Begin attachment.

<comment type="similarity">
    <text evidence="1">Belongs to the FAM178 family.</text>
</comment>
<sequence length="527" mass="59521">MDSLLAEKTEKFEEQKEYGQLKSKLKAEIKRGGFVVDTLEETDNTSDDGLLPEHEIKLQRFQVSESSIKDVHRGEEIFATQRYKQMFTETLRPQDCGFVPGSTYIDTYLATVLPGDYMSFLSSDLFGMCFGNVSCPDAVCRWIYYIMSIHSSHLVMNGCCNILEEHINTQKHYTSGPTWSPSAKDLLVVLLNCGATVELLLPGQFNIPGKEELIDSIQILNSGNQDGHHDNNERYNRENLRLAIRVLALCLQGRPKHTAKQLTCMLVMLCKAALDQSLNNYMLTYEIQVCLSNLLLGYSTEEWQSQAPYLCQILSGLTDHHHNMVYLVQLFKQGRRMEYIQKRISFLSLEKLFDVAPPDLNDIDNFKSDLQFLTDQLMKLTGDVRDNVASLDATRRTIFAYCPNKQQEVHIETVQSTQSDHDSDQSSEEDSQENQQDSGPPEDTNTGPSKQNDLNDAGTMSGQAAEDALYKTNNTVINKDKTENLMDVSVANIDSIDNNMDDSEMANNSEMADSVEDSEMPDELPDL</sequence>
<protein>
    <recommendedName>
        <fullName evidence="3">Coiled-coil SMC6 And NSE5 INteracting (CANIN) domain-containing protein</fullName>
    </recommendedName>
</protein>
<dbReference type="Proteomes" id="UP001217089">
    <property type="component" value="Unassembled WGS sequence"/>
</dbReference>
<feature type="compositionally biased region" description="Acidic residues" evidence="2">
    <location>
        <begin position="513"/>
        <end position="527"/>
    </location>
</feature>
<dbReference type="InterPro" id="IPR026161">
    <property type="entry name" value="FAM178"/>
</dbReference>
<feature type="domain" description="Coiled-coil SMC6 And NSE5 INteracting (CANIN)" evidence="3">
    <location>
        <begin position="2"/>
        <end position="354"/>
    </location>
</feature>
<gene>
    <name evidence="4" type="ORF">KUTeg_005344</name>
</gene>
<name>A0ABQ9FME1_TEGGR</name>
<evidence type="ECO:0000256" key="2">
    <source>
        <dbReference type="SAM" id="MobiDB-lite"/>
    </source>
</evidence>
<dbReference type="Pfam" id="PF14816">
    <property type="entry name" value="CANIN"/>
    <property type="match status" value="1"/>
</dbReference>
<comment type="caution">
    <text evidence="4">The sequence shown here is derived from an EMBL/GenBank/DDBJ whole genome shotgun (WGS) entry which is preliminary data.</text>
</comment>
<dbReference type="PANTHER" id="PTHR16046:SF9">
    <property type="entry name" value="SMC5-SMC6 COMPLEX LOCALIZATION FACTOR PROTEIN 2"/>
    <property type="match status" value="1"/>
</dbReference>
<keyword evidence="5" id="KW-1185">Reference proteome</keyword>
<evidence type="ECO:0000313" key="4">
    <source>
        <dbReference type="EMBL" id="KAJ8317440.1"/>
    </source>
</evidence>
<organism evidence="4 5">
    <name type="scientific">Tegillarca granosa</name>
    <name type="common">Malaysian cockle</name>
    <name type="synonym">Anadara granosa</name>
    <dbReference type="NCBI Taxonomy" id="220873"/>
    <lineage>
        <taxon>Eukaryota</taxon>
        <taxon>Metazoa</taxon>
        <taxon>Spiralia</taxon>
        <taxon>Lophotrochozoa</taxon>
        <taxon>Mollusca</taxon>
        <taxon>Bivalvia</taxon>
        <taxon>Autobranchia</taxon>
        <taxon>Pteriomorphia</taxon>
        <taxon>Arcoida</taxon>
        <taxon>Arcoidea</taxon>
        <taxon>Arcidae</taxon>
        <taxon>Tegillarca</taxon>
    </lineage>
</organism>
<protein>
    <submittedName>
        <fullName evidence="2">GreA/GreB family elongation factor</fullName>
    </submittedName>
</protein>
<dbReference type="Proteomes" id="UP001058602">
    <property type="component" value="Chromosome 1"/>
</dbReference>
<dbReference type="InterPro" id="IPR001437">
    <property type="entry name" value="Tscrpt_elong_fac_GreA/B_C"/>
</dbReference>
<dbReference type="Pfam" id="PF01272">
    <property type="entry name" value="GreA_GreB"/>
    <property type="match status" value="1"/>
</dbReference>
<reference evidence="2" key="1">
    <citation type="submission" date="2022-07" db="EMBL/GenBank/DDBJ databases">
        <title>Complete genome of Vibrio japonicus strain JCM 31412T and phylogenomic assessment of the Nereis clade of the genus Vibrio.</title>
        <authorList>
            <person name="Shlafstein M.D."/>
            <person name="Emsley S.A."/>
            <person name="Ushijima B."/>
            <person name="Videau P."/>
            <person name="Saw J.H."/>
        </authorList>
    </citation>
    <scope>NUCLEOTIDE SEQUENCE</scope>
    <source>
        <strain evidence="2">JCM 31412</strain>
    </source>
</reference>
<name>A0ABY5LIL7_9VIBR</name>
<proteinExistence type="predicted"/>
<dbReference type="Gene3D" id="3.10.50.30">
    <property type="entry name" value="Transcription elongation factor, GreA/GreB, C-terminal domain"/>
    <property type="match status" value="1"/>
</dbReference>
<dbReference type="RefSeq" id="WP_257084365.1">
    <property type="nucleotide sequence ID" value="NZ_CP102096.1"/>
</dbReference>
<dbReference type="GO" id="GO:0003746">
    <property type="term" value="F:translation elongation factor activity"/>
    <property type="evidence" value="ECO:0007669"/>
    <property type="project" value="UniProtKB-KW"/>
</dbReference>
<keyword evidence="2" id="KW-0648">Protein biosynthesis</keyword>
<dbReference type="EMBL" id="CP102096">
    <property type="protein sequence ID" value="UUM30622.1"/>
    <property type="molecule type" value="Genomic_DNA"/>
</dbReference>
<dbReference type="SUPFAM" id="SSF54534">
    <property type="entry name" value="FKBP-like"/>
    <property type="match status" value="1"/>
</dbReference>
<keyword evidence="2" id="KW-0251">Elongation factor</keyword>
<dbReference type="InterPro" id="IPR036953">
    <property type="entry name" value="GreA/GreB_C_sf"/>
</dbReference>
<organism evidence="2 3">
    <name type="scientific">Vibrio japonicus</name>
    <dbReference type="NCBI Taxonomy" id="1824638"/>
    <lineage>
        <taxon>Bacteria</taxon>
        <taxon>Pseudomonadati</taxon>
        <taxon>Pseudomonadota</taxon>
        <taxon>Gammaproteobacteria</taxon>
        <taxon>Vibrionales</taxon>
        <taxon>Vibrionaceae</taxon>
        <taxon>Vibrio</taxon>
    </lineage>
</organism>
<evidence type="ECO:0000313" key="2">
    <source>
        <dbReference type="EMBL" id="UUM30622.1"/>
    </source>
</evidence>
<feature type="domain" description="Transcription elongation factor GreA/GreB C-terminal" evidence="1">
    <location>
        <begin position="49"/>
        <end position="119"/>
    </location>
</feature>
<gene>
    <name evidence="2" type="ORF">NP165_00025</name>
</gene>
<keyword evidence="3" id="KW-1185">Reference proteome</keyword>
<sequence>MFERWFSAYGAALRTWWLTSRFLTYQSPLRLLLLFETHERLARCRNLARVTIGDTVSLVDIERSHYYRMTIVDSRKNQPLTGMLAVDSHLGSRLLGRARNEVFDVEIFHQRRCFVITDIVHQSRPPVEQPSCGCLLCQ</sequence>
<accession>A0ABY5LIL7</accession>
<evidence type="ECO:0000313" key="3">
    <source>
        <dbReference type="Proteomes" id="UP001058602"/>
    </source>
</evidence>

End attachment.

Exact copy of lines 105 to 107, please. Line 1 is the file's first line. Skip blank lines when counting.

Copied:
<name>A0ABY5LIL7_9VIBR</name>
<proteinExistence type="predicted"/>
<dbReference type="Gene3D" id="3.10.50.30">